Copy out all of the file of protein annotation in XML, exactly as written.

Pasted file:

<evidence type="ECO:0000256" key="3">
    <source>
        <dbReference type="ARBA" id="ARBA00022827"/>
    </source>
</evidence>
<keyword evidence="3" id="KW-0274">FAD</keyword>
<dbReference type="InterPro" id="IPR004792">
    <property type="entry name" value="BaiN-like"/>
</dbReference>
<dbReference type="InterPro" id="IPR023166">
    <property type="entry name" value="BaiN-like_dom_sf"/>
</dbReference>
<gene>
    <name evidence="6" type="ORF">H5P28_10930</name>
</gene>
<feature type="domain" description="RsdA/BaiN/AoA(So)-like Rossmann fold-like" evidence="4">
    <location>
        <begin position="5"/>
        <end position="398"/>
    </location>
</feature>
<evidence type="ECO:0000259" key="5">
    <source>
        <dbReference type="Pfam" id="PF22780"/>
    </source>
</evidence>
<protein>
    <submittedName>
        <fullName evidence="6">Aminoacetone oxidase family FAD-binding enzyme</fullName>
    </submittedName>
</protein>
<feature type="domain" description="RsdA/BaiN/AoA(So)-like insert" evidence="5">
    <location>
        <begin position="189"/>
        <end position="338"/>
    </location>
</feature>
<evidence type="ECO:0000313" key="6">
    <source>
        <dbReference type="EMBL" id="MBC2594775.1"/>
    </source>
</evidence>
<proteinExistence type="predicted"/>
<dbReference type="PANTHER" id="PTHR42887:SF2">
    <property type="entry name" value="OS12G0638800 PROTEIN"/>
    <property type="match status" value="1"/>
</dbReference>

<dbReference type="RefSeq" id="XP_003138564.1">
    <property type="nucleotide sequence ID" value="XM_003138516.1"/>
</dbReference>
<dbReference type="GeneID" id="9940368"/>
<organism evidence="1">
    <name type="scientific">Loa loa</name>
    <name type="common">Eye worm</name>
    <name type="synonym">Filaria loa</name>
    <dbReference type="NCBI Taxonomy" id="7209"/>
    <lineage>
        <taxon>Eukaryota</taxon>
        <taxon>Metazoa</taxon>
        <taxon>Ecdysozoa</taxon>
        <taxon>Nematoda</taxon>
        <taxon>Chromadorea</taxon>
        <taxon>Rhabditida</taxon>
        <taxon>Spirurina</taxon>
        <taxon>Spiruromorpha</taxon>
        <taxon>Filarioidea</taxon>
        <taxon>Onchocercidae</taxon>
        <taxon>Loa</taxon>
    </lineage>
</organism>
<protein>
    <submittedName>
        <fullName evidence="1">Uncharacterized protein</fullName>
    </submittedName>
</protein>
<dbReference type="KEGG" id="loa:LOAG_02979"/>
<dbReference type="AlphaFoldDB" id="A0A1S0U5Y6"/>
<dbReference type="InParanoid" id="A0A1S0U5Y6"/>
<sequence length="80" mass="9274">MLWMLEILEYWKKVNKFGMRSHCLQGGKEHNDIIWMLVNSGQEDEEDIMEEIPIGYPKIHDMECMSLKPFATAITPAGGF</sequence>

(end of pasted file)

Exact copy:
<evidence type="ECO:0000256" key="3">
    <source>
        <dbReference type="ARBA" id="ARBA00022827"/>
    </source>
</evidence>
<keyword evidence="3" id="KW-0274">FAD</keyword>
<dbReference type="InterPro" id="IPR004792">
    <property type="entry name" value="BaiN-like"/>
</dbReference>
<dbReference type="InterPro" id="IPR023166">
    <property type="entry name" value="BaiN-like_dom_sf"/>
</dbReference>
<gene>
    <name evidence="6" type="ORF">H5P28_10930</name>
</gene>
<feature type="domain" description="RsdA/BaiN/AoA(So)-like Rossmann fold-like" evidence="4">
    <location>
        <begin position="5"/>
        <end position="398"/>
    </location>
</feature>
<evidence type="ECO:0000259" key="5">
    <source>
        <dbReference type="Pfam" id="PF22780"/>
    </source>
</evidence>
<protein>
    <submittedName>
        <fullName evidence="6">Aminoacetone oxidase family FAD-binding enzyme</fullName>
    </submittedName>
</protein>
<feature type="domain" description="RsdA/BaiN/AoA(So)-like insert" evidence="5">
    <location>
        <begin position="189"/>
        <end position="338"/>
    </location>
</feature>
<evidence type="ECO:0000313" key="6">
    <source>
        <dbReference type="EMBL" id="MBC2594775.1"/>
    </source>
</evidence>
<proteinExistence type="predicted"/>
<dbReference type="PANTHER" id="PTHR42887:SF2">
    <property type="entry name" value="OS12G0638800 PROTEIN"/>
    <property type="match status" value="1"/>
</dbReference>

<dbReference type="RefSeq" id="XP_003138564.1">
    <property type="nucleotide sequence ID" value="XM_003138516.1"/>
</dbReference>
<dbReference type="GeneID" id="9940368"/>
<organism evidence="1">
    <name type="scientific">Loa loa</name>
    <name type="common">Eye worm</name>
    <name type="synonym">Filaria loa</name>
    <dbReference type="NCBI Taxonomy" id="7209"/>
    <lineage>
        <taxon>Eukaryota</taxon>
        <taxon>Metazoa</taxon>
        <taxon>Ecdysozoa</taxon>
        <taxon>Nematoda</taxon>
        <taxon>Chromadorea</taxon>
        <taxon>Rhabditida</taxon>
        <taxon>Spirurina</taxon>
        <taxon>Spiruromorpha</taxon>
        <taxon>Filarioidea</taxon>
        <taxon>Onchocercidae</taxon>
        <taxon>Loa</taxon>
    </lineage>
</organism>
<protein>
    <submittedName>
        <fullName evidence="1">Uncharacterized protein</fullName>
    </submittedName>
</protein>
<dbReference type="KEGG" id="loa:LOAG_02979"/>
<dbReference type="AlphaFoldDB" id="A0A1S0U5Y6"/>
<dbReference type="InParanoid" id="A0A1S0U5Y6"/>
<sequence length="80" mass="9274">MLWMLEILEYWKKVNKFGMRSHCLQGGKEHNDIIWMLVNSGQEDEEDIMEEIPIGYPKIHDMECMSLKPFATAITPAGGF</sequence>